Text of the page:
Coaches: Are you Under Preparing or Overcoaching?
Written by Kirsten Ahrendt

Have you ever coached a class and felt ineffective, or as though you could’ve done better? These feelings can be influenced by MANY factors, not all of which are exclusive to the coach, but good coaches always start with themselves when evaluating areas for improvement. While we can’t control all the external variables, two simple ones that coaches can control are our preparation and how/when we teach. This breaks down more simply to: under preparing or overcoaching.

Coach Preparation Tips

Here are two things to consider when planning for a group session and for giving coaching feedback during that session.


Every coach out there has experienced this. It can happen when you’re a novice or a seasoned expert. It happened to me last week when coaching a super “simple” program. I under prepared and suffered the consequences of being far less effective and impactful as I had hoped for. A good kick-in-the-ass reminder that you are never too seasoned to make a plan and think ahead. Under preparation often results in a class that is “fine”, but not great. You better not be charging too much for your membership if that’s how your coaches roll on a regular basis. There’s so much a coach can do to prepare. Here’s a few ideas:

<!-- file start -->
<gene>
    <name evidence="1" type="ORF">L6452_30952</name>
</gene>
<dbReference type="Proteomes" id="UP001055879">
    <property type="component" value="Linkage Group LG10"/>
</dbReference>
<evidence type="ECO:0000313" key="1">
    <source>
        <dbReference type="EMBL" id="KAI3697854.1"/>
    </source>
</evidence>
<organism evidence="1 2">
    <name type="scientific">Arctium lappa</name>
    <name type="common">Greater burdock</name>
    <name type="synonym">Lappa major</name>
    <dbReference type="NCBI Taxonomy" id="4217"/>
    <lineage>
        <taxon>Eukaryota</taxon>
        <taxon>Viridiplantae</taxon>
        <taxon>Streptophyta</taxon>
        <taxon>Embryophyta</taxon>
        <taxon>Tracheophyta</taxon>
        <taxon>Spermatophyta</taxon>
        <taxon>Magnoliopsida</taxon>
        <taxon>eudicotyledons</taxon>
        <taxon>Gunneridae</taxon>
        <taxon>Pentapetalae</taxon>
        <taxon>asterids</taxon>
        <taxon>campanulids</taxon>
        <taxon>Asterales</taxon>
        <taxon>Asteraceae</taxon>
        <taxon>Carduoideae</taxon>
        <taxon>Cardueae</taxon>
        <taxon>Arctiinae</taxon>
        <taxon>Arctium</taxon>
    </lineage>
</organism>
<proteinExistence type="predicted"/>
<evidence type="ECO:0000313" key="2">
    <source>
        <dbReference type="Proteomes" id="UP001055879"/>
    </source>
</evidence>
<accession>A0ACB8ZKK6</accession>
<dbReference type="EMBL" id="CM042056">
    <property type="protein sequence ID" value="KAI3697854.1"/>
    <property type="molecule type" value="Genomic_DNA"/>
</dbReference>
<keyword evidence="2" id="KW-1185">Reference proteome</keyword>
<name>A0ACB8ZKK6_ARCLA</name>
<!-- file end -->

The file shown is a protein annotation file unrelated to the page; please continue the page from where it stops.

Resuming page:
Write out an effective warm-up. Does your warm-up prepare the body for the work to come, as well as teach and demonstrate potential substitutions and customizations? The most effective coaches make their coaching decisions pull double-duty as much as possible. This saves them time and creates multiple opportunities for learning, demonstrating, and teaching.

Identify and write out 2-3 points of performance (on the whiteboard) that you will coach and reference throughout class. Stick primarily to covering just those. Rambling will put you on the fast track to Ineffective City.

Prepare equipment & class logistics beforehand. Sending a large class to grab multiple pieces of equipment is asking for “dead minutes” – AKA time lost in transitions. If you want ab-wheel rollers, glute bands, or rowers used in the workout, try to have them out beforehand. It’s a simple way to control some logistics in class and demonstrate to the members you cared enough to be on the floor and fully prepared before class even began.

Masters don’t “wing it”, even if it looks like they do. The thought process, ability to factor multiple variables, and speed of decision-making from highly experienced coaches can make it look like those senior coaches are “winging it”. The best of them are not. They’re actually able to process extremely quickly on the spot due to years of experience. When coaches “wing it” on the floor, they are less likely to maximize the program’s or their coaching potential. Also, “winging it” ≠ responsive in-the-moment coaching. 


This often comes from a well-intentioned coach who wants to over-deliver (or a control freak). Admittedly, I have both tendencies, so I’ve definitely been guilty of overcoaching classes before. This commonly occurs when a coach is trying to be more effective but hasn’t mastered the sweet spot of “how much and when” as it relates to teaching and moving. Overcoaching often results in a class that feels like it’s missing “flow”. It stems from a good place – a desire to deliver value, but the execution is muddled. To throttle back from “overcoaching”, consider the following: